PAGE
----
This post was last updated on September 1st, 2021 at 07:18 pm
The trout life cycle consists of eggs, Alevin, fry, juvenile trout then adult/breeding trout.
Trout Life Cycle
The Trout life cycle is fairly simple. I will break it down to the various parts here and explain a little about each cycle.
These eggs are laid in a gravelly and fairly swift area of a stream. The brook and brown trout will spawn in the fall, while the rainbow and various cutthroat species will breed in the spring.
This is a newly spawned salmon or trout still carrying the yolk sac. They derive nutrients from this yolk until they are large enough to begin eating normal food. The consumption of the yolk will usually take two to three weeks.
As soon as the yolk sac has been absorbed by the trout, the next life cycle is called “fry”. At this stage the fish will begin eating small insects and larvae. They look very similar to adult trout but have light coloration and non distinct spots. They are often difficult to determine the species when small.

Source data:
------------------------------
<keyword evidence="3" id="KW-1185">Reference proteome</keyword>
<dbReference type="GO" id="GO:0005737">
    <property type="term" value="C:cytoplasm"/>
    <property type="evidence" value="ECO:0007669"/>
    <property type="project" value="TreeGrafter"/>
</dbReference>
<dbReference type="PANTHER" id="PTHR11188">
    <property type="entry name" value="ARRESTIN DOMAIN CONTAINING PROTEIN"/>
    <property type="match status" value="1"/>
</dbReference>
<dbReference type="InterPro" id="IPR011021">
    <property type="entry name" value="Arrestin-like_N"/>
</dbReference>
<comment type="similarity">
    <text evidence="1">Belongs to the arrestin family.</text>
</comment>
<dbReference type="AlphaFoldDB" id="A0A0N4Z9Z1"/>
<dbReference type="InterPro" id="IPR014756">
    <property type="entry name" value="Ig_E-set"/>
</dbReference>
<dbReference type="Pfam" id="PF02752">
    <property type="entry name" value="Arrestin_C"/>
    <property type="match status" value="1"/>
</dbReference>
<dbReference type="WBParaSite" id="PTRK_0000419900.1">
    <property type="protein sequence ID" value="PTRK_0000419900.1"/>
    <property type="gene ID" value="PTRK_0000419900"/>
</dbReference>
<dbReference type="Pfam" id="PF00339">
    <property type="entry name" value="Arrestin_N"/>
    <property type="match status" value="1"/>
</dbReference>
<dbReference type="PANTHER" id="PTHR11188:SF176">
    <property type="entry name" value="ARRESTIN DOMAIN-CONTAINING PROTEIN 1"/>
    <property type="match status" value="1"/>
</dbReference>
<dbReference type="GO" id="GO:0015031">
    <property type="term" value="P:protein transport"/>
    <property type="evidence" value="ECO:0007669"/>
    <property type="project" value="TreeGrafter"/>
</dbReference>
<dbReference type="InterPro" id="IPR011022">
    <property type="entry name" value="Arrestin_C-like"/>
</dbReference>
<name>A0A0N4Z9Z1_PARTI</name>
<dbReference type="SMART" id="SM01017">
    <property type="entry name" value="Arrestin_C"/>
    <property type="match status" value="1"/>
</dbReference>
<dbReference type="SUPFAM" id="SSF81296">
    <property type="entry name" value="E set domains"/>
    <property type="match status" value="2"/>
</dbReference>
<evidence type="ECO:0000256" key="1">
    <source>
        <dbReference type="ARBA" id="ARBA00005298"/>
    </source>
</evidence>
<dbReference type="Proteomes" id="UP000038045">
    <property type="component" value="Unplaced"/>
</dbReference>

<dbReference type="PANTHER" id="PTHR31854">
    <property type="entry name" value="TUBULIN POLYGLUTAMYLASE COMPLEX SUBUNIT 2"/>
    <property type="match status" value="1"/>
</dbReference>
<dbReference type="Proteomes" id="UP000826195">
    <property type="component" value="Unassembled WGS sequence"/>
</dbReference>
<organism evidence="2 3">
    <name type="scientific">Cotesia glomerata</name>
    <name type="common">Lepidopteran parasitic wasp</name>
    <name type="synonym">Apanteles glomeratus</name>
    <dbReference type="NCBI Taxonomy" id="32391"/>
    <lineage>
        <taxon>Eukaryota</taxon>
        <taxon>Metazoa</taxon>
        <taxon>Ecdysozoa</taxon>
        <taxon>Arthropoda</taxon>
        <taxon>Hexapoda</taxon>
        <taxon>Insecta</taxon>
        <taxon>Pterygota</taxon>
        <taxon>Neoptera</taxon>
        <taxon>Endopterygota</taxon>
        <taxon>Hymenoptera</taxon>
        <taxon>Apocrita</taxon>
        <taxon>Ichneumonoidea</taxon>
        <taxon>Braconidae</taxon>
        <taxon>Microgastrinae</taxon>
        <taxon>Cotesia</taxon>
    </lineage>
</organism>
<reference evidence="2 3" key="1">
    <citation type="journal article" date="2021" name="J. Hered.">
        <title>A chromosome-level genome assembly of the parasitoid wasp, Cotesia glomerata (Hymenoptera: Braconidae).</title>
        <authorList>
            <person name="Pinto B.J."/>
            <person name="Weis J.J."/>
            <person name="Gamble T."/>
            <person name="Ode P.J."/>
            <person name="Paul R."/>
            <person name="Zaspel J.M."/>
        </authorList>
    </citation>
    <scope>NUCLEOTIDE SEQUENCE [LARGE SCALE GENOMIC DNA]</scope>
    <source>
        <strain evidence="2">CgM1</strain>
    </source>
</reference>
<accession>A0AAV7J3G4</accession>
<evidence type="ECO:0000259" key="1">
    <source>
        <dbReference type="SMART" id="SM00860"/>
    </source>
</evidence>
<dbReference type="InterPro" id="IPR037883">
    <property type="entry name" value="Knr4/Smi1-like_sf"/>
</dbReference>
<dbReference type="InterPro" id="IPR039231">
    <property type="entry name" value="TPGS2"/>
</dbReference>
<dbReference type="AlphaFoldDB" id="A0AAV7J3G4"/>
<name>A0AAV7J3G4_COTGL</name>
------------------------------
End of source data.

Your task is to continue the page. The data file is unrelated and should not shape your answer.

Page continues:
Fingerlings (Juvenile Trout)
These are simply one step larger than fry. They are starting to get more defined coloration and are beginning to look more like the adults. Often called “fingerlings” because they are about the size of a small finger.
The adults are the mature broodstock or breeding stock. The mature fish we all want to catch. You can learn more about the breeding habits and process here.
The time frame or the full trout lifespan can vary with the species and habitat and conditions.